Posts Tagged ‘attraction’

Attraction methods: A “recroobie” perspective

Friday, February 7th, 2014
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I’m new to recruitment, a ‘recroobie’ if you will.

Up until 5 months ago, I never would have even considered the importance of ‘candidate experience’, let alone “screened” something.  There have been so many new concepts to consider, a number of different elements to focus on and of course, several jobs to find the perfect candidates for . It wasn’t until I started to get sourcing, job posting and mass tea-making under my belt that I realised how important attraction methods are.

Know your audience - and plan your attraction and sourcing strategy accordingly

Know your audience – and plan your attraction and sourcing strategy accordingly

Having spent 3 years of my life studying for a journalism degree, the majority of people I know question this profession, “It’s not really relevant to you, is it?” Well actually, I think it is. Journalism is all about knowing your market and your audience, and well, recruitment isn’t that different. For example, when direct sourcing, I think it is important to consider candidates as our audience and look at things from their perspective.

I’m still learning, but I think that drawing on some of the following points can help to make  for a more seamless and engaging  recruitment process.

  • Tread on their social footprint:

    Understanding our candidates' social footprints can help us communicate effectively

    Understanding our candidates’ social footprints can help us communicate effectively

What better place is there to interact with someone than the sites they use to network with their friends and families? People are way more likely to read a 140 character Tweet than a 300 word advert. They would probably prefer to reply to your Facebook message than return the voicemail you left them a few days ago.

These are passive candidates, whose interest and interaction we can really get a feel for. If we have the platform to  source and interact with our candidates using their social footprint, then why shouldn’t we?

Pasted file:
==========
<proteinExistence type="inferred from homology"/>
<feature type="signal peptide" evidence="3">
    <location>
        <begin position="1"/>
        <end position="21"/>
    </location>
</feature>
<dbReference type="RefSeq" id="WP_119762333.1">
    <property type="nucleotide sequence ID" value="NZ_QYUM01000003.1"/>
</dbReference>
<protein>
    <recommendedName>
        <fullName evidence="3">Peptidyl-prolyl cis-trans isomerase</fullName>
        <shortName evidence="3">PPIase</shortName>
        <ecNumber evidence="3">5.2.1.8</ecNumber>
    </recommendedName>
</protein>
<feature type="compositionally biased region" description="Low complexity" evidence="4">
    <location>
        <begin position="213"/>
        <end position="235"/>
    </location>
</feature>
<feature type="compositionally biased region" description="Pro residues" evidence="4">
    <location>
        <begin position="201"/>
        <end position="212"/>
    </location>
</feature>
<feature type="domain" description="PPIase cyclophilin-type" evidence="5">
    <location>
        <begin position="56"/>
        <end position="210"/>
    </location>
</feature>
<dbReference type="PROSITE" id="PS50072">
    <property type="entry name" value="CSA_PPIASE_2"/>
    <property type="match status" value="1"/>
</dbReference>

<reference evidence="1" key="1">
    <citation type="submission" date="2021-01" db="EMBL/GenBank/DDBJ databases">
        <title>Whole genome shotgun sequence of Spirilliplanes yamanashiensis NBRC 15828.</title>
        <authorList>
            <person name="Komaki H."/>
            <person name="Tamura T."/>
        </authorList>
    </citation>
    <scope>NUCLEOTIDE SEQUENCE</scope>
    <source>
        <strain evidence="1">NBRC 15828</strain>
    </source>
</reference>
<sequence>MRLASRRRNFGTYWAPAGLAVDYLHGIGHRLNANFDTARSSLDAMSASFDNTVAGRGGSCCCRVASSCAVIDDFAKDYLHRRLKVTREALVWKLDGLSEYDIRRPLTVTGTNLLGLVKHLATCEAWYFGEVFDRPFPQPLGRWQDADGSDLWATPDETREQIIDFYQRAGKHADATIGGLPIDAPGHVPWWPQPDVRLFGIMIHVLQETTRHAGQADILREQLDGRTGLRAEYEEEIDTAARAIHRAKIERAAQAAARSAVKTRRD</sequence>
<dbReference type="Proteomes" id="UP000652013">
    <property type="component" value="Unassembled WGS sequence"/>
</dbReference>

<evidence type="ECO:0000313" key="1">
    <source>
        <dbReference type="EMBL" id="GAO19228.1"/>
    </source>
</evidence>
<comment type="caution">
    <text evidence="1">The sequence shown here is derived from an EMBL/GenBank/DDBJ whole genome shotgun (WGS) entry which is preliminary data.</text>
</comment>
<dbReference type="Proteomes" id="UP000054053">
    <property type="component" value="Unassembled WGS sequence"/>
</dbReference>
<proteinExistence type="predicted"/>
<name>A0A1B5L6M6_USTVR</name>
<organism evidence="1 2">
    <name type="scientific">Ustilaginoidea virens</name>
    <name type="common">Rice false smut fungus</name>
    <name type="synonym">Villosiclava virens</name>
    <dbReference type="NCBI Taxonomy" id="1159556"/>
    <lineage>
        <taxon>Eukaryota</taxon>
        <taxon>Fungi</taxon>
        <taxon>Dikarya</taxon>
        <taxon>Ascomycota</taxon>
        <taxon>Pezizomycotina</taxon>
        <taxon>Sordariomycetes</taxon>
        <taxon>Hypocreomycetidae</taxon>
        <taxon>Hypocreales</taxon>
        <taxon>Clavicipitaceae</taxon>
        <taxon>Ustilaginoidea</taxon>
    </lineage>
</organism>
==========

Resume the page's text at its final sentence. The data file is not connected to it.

• Search Engine Optimisation:

Be the candidate! What keywords would you, or your ideal candidate use to find the job you’re recruiting for? Find out if the role has any well-known terms or phrases – and use them. This is a simple but effective way of attracting candidates and helping them to find you.

  • Advert Writing:

    A job advert is often the first touchpoint between a potential employee and employer

    A job advert is often the first touch point between a potential employee and employer

All too often job adverts take on the same, monotonous format. “This is the job, this is what you’ll be doing- fill in an application form if you like.”

Adverts should be compelling, they should sell the job and the establishment. The candidate needs to feel engaged and excited by the prospects of the role.

“Are you passionate?” “Are you ready to take on an exciting new experience?” “Do you want to work for one of the best organisations in the field?”

The job advert is often the first point of contact a company has with a potential candidate. It is up to us to ensure the job advert persuades the candidate to initiate further conversation.

  • Being industry savvy:

Know your market. Research similar jobs, is the salary you’re offering comparable to others? What benefits are similar businesses offering to prospective employees?  Can a candidate get a better deal/recruitment experience elsewhere?

So, as a self-confessed recroobie with a degree in journalism, I have learnt  the two are more similar than first apparent.  So, as the world changes and moves forward, recruitment needs to, too.

We will use social networking to interact with candidates, recruiters will become marketing experts and, in some instances, journalists might even become recruiters.

What’s in your attraction and sourcing armour? Comment below, tweet us, chat to us on our LinkedIn page – we would love to hear from you!

Hannah RWritten by Hannah Ratcliff, Graduate Recruiter at PPS

Find PPS on Twitter and LinkedIn

 

 

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Candidate #1: Social Media – why should you use it to market your business?

Tuesday, February 28th, 2012
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Editor’s note: The following post was submitted as part of our recruitment process for our new Graduate Marketing Assistant. With freedom over subject, style and length, it was up to our candidates to present their thoughts in a way that embodied the PPS blog whilst giving us an insight into their marketing genius. This by no means is the deciding factor, but if you like what you read, comment and share – you would be helping a great candidate out! So without further ado, here’s Candidate #1′s offering: